Two new T1D oral medications being considered for FDA approval are sotagliflozin (trade name is Zynquista) and dapagliflozin (trade name is Farxiga). These once-daily pills, that are typically used for type 2 diabetes, are designed to work alongside insulin, and we think this is something sorely needed. Both medications have been shown to decrease insulin use, lower body weight, and lower A1c without increasing the rates of hypoglycemia. More importantly, they increase the time in range which means they reduce the variability of glucose values, so there are less ups and downs. In one study, the folks who were on sotagliflozin were in range (70 to 180mg/dl) almost 3 more hours a day compared to the group who were just on insulin alone. These oral medications also reduce the risk of cardiac disease and renal disease progression in type 2 diabetes, and we think similar results may occur in type 1 diabetes, although this hasn’t been tested yet.
These drugs may be available as early as next year and we think they will be safe and effective medications for type 1, but you need to understand the risks. The main risk of these medications is that they increase the rate of DKA (diabetic ketoacidosis) slightly. The issue is that patients can start to produce ketones even if their blood sugars aren’t that high, so having a home ketone meter and knowing how and when to use it is a must. If you feel sick you definitely need to check your ketones, and if they’re high, you’ll need more insulin and may possibly need to seek medical care if you are really feeling badly.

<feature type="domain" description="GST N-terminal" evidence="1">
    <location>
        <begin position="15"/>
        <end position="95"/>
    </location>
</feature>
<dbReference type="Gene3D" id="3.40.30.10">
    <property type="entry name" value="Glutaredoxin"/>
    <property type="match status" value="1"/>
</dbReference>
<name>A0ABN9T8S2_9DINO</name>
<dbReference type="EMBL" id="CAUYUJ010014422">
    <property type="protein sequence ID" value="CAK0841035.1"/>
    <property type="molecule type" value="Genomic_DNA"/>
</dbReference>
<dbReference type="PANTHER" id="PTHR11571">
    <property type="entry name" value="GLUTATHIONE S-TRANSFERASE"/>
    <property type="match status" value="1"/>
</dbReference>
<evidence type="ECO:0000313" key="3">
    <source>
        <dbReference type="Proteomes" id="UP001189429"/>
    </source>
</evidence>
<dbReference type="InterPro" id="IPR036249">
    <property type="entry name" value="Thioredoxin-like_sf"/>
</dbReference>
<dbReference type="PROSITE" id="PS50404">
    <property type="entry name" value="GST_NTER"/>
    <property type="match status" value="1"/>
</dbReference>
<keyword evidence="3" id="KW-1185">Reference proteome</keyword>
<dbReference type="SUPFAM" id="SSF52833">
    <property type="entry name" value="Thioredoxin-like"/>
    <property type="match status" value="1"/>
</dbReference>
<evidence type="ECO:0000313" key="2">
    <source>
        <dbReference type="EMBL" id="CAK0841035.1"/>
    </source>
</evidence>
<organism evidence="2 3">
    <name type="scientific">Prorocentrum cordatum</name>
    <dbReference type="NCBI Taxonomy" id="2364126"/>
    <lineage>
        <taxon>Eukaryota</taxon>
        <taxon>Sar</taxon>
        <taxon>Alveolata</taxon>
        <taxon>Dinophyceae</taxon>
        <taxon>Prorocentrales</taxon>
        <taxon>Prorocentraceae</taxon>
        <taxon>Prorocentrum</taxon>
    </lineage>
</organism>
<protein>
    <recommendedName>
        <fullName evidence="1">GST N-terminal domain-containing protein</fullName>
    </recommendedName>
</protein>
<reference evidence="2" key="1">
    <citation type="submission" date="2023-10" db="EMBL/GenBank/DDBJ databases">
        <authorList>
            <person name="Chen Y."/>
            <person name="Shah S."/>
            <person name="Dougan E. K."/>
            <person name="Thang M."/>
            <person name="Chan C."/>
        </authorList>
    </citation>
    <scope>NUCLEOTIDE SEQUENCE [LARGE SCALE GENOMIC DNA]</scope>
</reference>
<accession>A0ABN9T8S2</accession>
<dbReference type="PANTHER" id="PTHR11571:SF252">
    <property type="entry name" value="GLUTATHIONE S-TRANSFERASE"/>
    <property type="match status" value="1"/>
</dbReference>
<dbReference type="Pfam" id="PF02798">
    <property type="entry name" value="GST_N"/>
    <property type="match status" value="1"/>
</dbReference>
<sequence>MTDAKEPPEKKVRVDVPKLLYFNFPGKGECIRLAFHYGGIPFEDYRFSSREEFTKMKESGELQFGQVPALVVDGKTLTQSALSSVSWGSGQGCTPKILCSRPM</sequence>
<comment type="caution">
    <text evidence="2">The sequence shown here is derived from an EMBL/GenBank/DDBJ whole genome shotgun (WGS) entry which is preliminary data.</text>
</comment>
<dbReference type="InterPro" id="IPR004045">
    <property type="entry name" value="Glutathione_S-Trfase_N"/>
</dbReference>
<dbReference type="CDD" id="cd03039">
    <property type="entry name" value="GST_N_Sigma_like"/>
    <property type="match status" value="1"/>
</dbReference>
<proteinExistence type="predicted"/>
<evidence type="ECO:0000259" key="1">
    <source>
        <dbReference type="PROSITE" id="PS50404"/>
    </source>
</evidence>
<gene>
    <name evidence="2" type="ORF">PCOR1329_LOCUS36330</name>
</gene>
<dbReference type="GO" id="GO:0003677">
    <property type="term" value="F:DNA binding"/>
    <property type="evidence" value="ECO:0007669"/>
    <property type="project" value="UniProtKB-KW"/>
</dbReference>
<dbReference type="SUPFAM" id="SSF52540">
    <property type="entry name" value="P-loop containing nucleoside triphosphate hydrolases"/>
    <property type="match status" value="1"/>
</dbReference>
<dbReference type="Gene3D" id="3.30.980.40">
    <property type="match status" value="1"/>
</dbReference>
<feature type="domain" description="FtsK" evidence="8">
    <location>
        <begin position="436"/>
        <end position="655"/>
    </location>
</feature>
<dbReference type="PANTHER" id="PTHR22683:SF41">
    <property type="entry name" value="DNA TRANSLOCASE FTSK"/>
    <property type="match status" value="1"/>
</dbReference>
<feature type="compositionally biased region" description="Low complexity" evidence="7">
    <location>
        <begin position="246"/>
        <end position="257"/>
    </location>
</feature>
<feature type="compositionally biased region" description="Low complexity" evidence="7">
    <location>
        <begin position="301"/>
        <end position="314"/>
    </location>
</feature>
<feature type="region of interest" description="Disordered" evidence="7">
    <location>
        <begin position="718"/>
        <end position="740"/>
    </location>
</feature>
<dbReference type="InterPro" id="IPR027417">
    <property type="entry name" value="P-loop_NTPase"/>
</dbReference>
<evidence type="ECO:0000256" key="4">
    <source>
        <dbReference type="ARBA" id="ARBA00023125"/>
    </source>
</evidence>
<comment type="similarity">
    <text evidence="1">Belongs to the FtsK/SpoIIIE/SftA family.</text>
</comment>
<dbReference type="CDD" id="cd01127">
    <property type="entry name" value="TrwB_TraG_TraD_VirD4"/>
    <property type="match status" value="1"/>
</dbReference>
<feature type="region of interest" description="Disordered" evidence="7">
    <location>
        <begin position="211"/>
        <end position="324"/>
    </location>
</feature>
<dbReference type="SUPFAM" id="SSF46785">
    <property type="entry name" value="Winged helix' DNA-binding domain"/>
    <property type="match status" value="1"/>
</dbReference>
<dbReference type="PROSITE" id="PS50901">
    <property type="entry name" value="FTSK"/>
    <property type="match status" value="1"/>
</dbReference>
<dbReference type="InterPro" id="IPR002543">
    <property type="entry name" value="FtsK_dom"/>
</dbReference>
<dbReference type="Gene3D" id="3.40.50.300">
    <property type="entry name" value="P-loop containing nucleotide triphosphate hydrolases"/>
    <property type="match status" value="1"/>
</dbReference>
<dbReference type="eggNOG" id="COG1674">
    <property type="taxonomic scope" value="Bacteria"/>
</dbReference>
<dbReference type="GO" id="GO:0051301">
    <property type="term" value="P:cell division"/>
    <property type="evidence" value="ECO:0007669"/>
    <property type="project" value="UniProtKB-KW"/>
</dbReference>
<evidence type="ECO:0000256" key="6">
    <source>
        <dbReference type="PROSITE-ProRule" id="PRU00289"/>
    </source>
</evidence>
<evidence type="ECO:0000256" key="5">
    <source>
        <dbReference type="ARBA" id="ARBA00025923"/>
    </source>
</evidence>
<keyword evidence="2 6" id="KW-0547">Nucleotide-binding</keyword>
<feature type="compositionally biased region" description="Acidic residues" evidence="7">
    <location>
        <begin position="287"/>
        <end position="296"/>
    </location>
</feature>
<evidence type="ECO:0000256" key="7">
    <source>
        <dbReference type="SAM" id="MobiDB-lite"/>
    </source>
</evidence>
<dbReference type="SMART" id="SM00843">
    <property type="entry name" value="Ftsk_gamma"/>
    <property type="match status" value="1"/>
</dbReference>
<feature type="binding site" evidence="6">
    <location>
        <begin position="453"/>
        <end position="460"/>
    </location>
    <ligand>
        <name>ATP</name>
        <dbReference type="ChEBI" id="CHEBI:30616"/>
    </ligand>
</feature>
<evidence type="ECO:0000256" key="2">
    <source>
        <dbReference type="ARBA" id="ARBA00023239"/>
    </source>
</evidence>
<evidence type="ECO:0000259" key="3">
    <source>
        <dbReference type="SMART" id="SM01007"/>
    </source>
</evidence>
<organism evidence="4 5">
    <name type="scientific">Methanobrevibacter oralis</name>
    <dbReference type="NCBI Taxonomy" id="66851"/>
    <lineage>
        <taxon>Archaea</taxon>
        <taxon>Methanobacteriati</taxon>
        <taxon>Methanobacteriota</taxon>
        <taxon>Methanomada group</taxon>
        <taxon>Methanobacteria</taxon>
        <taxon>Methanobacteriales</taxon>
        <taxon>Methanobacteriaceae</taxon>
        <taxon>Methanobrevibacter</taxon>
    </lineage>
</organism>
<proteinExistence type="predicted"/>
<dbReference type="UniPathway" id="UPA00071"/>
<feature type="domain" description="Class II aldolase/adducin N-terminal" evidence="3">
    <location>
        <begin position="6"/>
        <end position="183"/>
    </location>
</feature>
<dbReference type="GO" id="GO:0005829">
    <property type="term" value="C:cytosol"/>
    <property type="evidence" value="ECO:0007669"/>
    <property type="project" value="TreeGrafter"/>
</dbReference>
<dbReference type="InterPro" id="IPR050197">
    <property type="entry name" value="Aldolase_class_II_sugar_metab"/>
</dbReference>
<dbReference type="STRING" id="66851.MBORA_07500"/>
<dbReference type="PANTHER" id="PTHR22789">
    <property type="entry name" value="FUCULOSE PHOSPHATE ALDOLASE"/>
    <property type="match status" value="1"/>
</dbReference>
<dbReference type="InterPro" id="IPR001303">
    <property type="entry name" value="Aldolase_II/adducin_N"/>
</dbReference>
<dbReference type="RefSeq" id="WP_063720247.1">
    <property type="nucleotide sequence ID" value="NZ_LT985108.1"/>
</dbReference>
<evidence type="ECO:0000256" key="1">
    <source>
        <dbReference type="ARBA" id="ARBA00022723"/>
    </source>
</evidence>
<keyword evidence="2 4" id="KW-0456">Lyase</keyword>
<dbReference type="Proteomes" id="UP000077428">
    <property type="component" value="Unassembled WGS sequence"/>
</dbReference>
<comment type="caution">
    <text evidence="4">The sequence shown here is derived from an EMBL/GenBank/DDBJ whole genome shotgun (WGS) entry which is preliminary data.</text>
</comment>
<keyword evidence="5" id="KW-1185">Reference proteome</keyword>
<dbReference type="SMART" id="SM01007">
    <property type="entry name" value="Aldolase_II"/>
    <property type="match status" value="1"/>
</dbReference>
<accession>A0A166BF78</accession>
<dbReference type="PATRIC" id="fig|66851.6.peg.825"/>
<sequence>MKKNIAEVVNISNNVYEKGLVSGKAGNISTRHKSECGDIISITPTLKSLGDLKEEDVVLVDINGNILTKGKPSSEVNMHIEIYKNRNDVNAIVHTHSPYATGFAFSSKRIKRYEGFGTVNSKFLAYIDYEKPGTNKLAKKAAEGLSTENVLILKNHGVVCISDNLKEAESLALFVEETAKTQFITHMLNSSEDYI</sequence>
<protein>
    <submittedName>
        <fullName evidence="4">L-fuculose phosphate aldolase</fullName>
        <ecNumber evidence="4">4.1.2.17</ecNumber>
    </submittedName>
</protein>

In a nutshell, these new medications help get your A1c down (~0.4% on avg.), you may lose a little weight (3-5lbs), they may keep you in range a little better, and they may make diabetes management a little easier overall.
Hybrid Artificial Pancreas Systems
Our first step toward an artificial pancreas was the 670G from Medtronic.
It changes your basal rate based on what your blood sugar is doing, so if your blood sugar is creeping up it can give you more basal insulin, and if it’s going down it can give you a little less. You still have to bolus for all of your meals and do multiple finger sticks to calibrate, but the system does very well at controlling your blood sugars overnight when you’re sleeping.
Another hybrid system currently available is a DIY system that’s not produced by a major pharmaceutical company or FDA approved. It’s a system called LOOP and it’s made up of three components: an older Medtronic pump, an iPhone, a CGM such as Dexcom and a device called a RileyLink.
The RileyLink communicates with the pump to tell it how much insulin to deliver. (You also need a Mac computer for set up because you have to install the loop app on your computer first and then upload it to your iPhone).